Dear Anti-Marcoses, Pro-Marcoses, and the Spirit of Philippine Martial Law

The success of the political landscape of the Philippines is contigent upon how we can move the populace out of poverty and bring them to the educated middle class with power and decision making.
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I write this with a serious understanding and thus acceptance that Filipinos don't grasp the power of these two words: Never. Again. I have also learned to accept that many Filipinos confuse (Catholic) Forgiveness with these wrought sisters, Denial and Powerlessness. That "history repeats itself" was invented and nurtured in the Philippines is beside the point, or perhaps totally moot at this historical impasse. There is very little room to move in this discourse. History is tight, and fast. Fact: the Marcoses have been back in office for years. Fact: Many are rallying to revise historical truths, creating heroes and fairytales out of the decades of the Marcos doom. Fact: Many of the new generation of Filipinos in the motherland or beyond don't understand a drop of the Martial Law concept, much less its corollary.

Given that we feed off of our tragic sentimentality and let it reign over common sense, there is perhaps a middle ground somewhere, a place where people who don't think, those who do, and then the many who don't really care can meet. But such a place really doesn't exist. The Philippines is a country of either/or: rain or shine, thick or thin. Come September 21st, another anniversary of Martial Law comes to sit with us for a whole day. More discourse, much hullabaloo over nothing and everything, more vitriol, only to move to the next topic the day after. Celebrity controversies have more lasting power in our diurnal conversations and memory than national topics of interests. No lessons learned. No real life applications if we ever learned anything.

Because of so many underrepresented voices, the latitude for solution-making in the Philippines is limited. The success of the political landscape of the Philippines is contigent upon how we can move the populace out of poverty and bring them to the educated middle class with power and decision making. The powerlessness of the poor people of the Philippines is the tragic root of all corruption in the country. Poor people are bought, sold, and damned. They are meaningless to the powerful few. Rich people are harvesting the greens of the so-called economic boom, while the poor remain poor, much to the joy of the powers-that-be like the Catholic establishment that lives off of them. We know this. We see this reenacted in Filipino movies all the time, except it is not fiction. The Marcos dictatorship, like any other dictatorship in the world, was all about using the poor as pawns. The bigger the poverty, the longer the party.


I was too young to understand Martial Law. But it was the only political climate I knew as a child. Marcos was the only Filipino president I lived under. My awakening and understanding of what happened in the Philippines didn't happen in Manila. The textbooks and news were sanitized even then. I remember curfews, but knew nothing of Martial Law-related human rights violations. I remember power outages, but didn't hear of lootings and corruption. My education began in another country, not in the U.S., but in Buenos Aires, Argentina. It was there, while studying La Guerra Sucia that I started seeing historical parallels. There was Jorge Rafael Videla, and there was Ferdinand Marcos, both great architects of repression. During the Dirty War in Argentina, tens of thousands of political dissidents -- los desaparecidos -- were kidnapped, tortured, and disposed of like meaningless objects. The dark spirits of Martial Law in the Philippines cast the same shadows. I have always been a lover of World History even as a kid. My love for books began in the readings of history books and encyclopedias. I joined and won history quiz bees in high school, my young mind having the capacity to memorize dates and facts, but with little understanding of why history happens. I didn't know that I was living in a climate of repression, because people like us lived too far from the inner circles of politics, as many Filipinos do even now. Luckily, my international education has allowed me to become more critical of the world around me, search for truth, and increase the capacity to understand the Whys and the Hows: Why did Martial Law happen? How did it impact the country? Why does the Philippines continue to be beleaguered by graft and corruption?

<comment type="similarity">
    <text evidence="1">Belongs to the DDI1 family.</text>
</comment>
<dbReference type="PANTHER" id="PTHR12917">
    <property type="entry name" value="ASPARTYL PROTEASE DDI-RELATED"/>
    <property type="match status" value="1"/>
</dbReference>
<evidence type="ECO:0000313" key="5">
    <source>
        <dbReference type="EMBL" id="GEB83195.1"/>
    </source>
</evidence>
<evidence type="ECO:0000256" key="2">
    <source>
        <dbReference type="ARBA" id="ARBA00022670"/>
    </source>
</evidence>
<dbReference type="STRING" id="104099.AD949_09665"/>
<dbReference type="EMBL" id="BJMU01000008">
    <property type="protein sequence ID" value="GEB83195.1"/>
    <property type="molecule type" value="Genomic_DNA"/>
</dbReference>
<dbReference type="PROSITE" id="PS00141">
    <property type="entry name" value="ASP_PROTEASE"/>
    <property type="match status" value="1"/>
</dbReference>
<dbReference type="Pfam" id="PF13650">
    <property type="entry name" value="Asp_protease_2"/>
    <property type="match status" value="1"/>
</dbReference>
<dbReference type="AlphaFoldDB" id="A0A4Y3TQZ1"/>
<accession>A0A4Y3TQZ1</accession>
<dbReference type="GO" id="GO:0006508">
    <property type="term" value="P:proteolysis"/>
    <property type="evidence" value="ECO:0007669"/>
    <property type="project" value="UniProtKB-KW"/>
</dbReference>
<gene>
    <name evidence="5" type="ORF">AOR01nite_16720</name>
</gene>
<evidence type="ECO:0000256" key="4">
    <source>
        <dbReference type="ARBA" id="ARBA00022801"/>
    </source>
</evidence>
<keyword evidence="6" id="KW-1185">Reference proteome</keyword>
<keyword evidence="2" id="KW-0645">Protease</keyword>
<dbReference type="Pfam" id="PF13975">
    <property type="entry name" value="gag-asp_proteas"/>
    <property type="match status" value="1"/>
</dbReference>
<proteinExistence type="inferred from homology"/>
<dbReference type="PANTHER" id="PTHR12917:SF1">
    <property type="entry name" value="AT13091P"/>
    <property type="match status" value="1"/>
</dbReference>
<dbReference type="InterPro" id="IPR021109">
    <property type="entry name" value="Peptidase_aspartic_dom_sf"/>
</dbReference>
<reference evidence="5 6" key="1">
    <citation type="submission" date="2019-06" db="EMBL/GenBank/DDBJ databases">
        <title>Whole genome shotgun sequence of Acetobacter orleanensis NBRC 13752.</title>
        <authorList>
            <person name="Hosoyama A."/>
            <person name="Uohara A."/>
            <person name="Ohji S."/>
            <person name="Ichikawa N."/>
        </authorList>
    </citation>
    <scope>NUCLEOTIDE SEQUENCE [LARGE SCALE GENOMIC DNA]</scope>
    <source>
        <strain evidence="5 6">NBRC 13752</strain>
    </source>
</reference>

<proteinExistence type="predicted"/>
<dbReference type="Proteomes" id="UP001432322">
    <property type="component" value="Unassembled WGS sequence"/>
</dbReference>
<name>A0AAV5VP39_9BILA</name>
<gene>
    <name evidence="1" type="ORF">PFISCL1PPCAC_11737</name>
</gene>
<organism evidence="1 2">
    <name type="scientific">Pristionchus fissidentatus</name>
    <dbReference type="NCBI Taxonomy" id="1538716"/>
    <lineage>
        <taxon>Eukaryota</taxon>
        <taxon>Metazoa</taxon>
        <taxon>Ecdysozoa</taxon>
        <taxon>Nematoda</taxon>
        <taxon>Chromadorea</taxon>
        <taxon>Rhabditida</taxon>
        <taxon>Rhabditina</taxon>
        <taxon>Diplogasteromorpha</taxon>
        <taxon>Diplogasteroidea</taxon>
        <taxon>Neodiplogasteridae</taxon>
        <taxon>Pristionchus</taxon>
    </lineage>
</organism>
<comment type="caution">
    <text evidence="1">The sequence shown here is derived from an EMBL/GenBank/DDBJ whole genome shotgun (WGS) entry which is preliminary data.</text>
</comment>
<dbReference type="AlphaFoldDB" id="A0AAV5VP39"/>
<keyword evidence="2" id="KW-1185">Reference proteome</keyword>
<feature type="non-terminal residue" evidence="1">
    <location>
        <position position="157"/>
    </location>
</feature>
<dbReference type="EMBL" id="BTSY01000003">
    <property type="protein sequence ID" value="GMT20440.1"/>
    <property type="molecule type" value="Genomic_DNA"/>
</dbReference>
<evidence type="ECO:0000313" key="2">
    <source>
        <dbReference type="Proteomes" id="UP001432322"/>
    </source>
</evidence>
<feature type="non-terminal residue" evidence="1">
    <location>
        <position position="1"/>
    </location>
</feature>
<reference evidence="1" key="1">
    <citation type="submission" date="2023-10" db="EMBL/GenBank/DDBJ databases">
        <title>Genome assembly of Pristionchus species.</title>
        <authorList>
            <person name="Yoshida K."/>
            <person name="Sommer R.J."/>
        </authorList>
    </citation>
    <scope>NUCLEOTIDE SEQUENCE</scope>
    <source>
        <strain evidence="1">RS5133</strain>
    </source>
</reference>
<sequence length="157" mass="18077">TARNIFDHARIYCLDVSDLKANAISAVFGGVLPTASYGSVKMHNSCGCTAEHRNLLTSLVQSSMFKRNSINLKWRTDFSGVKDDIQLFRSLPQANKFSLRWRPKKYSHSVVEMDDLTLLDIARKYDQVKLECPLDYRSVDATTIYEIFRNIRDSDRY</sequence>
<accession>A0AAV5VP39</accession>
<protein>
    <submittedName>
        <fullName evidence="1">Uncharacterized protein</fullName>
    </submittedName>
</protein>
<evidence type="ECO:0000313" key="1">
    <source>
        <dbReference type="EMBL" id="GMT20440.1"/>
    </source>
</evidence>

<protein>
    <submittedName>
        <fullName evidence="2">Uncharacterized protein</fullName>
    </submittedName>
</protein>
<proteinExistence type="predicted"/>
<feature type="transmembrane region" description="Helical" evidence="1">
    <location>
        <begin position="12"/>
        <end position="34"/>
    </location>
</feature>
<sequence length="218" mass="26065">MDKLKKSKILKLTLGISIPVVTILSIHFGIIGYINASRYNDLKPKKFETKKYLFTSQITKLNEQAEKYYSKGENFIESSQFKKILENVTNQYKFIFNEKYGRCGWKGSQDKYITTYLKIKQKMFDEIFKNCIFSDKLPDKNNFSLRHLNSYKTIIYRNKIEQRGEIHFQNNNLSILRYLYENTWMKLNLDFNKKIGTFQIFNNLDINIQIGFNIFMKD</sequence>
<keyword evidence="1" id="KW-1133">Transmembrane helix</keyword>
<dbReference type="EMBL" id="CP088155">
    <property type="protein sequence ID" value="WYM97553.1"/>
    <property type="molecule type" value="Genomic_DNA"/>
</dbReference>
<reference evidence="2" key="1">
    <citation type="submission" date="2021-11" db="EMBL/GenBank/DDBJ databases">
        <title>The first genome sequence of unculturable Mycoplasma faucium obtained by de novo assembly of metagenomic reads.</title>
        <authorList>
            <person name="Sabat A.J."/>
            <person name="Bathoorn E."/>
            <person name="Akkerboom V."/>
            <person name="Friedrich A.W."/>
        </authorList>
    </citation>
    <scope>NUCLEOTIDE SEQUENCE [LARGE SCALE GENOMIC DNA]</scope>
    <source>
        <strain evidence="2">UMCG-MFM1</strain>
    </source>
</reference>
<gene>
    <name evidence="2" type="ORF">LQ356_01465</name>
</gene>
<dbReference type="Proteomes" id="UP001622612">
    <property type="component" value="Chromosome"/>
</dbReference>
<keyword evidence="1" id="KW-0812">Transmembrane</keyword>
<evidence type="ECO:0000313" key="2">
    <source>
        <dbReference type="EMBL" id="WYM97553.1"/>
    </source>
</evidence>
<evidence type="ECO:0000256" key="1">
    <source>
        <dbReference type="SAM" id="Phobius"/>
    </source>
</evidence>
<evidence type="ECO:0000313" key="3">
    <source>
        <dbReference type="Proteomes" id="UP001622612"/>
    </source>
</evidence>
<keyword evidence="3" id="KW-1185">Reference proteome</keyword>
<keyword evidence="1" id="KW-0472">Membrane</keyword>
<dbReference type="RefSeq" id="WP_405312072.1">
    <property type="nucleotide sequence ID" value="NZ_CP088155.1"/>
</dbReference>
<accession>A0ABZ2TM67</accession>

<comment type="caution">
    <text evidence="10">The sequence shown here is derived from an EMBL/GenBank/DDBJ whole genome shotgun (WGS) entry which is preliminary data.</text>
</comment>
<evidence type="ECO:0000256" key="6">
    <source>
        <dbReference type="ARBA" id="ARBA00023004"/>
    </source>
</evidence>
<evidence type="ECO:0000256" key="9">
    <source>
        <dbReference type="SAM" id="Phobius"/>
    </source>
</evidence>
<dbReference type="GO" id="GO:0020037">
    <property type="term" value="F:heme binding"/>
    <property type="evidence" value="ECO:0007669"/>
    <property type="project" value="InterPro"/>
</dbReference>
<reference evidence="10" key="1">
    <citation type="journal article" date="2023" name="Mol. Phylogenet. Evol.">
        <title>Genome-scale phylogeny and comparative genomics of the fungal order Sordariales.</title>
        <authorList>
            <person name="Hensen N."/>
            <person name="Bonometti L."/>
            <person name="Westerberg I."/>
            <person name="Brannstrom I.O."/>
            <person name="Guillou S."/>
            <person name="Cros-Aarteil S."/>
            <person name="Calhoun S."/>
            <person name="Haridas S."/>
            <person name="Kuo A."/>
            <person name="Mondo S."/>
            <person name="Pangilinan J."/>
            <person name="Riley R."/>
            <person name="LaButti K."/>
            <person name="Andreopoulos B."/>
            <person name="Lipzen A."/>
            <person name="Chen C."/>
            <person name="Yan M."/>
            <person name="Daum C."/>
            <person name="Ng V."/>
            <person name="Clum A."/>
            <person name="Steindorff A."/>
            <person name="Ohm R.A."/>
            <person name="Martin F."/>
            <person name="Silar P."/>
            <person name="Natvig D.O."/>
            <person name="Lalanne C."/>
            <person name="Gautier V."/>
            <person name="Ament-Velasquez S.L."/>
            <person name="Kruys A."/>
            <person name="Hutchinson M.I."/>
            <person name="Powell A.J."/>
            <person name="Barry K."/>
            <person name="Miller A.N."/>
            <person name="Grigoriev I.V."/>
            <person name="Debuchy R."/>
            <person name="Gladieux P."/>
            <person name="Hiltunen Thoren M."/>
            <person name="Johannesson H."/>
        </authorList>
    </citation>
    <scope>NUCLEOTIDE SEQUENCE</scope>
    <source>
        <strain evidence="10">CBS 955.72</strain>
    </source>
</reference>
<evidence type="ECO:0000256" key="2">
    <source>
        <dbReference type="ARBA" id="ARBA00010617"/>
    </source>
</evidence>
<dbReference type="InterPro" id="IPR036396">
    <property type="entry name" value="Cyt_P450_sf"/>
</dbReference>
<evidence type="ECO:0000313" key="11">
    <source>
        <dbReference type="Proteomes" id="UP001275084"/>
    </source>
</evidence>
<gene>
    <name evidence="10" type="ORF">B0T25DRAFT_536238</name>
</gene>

Granted that the Marcos years deserved to be relegated to the evil sections of history, what has really happened in the Philippines since? Have we had great leaders? Have we improved governance? Have we done better with the succeeding presidents of the country? Or have we bred more crooks, more thieves, and more corrupt government officials? From former president Joseph Estrada being found guilty of plunder and Gloria Macapagal Arroyo being arrested for corruption charges to the current administration of Benigno Aquino III's debacle due to massive theft of public funds, when will Filipinos tire of voting for one thief after another before they run out of ink?

The Marcos clan returned because they know they could. It's not Why did they, but Why would they not?

Martial Law Baby,